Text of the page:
I would advise that people begin to take more interest in anything related to the human brain
It’s the end of the year. A time for self reflection and of resolutions, usually to better some aspect of our lives. In this spirit, People Matters asked thought leader Subroto Bagchi to recommend must-reads for anyone who manages people.
Subroto Bagchi is an Indian entrepreneur and Co-founder and Executive Chairman of MindTree Inc., an international IT consulting company. Since April 2008, he has been designated as the ‘gardener’ and his mandate is to “repot, fertilize and weed and clip the human resources”. He is the author of the bestselling books, Go Kiss the World: Life Lessons for the Young Professional, The High Performance Entrepreneur and The Professional
I would suggest three books for different but interconnected reasons. I see a lot of mid-level to senior people struggle with the issues of managing people particularly high performance people because to begin with they don’t know how their own mind works. You see, you and me, we are factory-fitted with the brain as a tool, but when we were shipped, we didn’t come with a user manual. We’ve never seen our brain; we’ve never put our finger in it to see what it feels like. And you are using it every moment. Now, imagine you have a hammer in your hand and you have no idea how it works and yet you are using it all the time. There was a reason why it wasn’t possible earlier, except in the spiritual world, for various reasons, but in the last 8 to 10 years, the following fields are sitting around the table and talking to each other for the first time: neurosurgeons, synectic researchers, people who build imaging capabilities and psychologists. As a result of the interplay between the four groups, we are beginning, but only just beginning to understand what the brain does, how it works, how it may work. And here we are in a situation where I don’t even understand how my brain works, but I am managing other people who have their own brains. I would advise that people begin to take more interest in anything related to the human brain.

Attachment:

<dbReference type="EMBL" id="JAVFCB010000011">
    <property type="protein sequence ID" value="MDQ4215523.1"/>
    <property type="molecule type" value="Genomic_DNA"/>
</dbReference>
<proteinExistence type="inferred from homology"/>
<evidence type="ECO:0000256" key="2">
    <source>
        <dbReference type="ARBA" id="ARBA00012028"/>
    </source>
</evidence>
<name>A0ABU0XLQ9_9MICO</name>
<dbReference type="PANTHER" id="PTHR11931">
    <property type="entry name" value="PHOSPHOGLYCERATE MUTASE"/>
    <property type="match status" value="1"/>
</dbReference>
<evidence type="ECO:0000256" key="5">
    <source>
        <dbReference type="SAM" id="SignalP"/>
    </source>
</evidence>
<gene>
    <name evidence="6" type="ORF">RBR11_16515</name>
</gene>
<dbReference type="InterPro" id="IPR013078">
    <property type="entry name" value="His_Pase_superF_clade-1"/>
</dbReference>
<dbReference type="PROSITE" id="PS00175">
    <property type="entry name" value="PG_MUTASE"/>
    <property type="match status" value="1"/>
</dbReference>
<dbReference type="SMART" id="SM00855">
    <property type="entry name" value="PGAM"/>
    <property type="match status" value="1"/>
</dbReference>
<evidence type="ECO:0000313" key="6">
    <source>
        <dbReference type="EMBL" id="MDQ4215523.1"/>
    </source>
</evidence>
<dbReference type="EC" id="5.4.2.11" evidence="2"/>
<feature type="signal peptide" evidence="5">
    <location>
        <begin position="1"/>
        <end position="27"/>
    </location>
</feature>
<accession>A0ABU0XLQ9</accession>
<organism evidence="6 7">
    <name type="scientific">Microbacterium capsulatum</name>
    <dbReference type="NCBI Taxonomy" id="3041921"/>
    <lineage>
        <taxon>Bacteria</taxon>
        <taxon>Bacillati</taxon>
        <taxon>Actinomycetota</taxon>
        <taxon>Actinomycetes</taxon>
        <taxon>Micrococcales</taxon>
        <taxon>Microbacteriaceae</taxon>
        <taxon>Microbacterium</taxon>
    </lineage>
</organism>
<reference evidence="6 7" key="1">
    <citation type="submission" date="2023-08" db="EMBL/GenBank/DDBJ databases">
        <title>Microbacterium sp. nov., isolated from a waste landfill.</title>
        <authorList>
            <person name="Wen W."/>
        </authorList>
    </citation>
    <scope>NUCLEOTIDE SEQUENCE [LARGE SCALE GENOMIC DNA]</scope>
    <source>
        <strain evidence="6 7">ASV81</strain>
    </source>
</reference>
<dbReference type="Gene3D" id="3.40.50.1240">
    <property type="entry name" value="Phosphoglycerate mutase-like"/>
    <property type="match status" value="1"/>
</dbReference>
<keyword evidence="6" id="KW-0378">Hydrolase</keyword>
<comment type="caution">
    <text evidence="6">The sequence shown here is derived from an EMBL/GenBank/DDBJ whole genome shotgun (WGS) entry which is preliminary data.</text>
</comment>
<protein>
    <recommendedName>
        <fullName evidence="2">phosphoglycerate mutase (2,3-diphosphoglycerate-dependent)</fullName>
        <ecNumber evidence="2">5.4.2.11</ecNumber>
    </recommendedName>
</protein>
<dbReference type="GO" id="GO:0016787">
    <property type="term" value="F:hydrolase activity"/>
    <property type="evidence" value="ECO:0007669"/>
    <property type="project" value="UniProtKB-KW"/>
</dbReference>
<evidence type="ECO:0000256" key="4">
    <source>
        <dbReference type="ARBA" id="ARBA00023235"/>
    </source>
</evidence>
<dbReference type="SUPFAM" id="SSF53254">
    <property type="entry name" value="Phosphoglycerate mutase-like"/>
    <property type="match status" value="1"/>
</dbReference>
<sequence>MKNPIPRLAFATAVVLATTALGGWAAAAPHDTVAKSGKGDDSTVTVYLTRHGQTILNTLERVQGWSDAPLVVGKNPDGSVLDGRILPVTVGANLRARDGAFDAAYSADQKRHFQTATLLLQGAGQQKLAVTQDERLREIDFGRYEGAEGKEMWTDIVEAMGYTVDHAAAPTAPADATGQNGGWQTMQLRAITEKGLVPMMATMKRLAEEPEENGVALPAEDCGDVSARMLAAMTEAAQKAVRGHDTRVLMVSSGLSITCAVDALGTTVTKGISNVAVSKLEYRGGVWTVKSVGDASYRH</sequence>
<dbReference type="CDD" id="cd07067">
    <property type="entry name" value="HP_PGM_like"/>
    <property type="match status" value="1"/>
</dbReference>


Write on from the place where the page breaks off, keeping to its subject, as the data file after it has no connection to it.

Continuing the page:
There is a lot of literature coming in and a good starting point is a very easy to read book called Whole New Mind by Daniel Pink. This book is an initiation into the brain conversation and people can choose to go to a higher level of reading thereafter. His argument in the book is that the last century was the century of left brain people, but in this century if you build your products and services based on left brain thinking, it will not deliver differentiation. So, it is not like left brain thinking will go out of fashion or be unnecessary, but it will be foundational and will not get you brownie points from the customer. Differentiation has three killers: abundance, automation and Asia. Given these three killers of differentiation, if people want to create differentiation, they will have to find the solution by tapping into the right brain.
The second book I would recommend is Five Minds for the Future by Howard Gardner. In this book, he argues that to be successful in the future, to influence the future, we need to have five minds. We need the mind of a discipline. I need to spend enough time to master a discipline and if I choose not to then I need to be comfortable with the fact that I will have to take instructions for the rest of my life. Secondly we’ll need the mind of synthesis. Any problem that is worth calling a problem will require a multidisciplinary approach to solve it. Apart from mastering a discipline you have to have the capacity to understand other disciplines, their interplay & you should be able to abstract things so you can synthesize. Thirdly, we will need the creative mind because we live in a world where the tried & tested is not going to work anymore. The fourth and fifth are the respectful and the ethical minds. Sustainable success in the future and organizational leadership & managing high performance people requires understanding the five minds.
The third book is Theory U by Otto Scharmer. It is not for everyone as it is quite heavy. Otto Scharmer is an authority on the transformative process. Whether it is personal, social or organizational, all transformation goes through a process. And people, who are attempting something transformative, whether small or large, will be much better equipped to deal with it if they understood the nature of transformation. Now, say you were trying to change the behavior of a factory, or you are trying to move people from point A to point B in a new company that you have just joined, or you are a teacher who wants to try something different, if you don’t understand the nature of transformative processes, you will be very frustrated.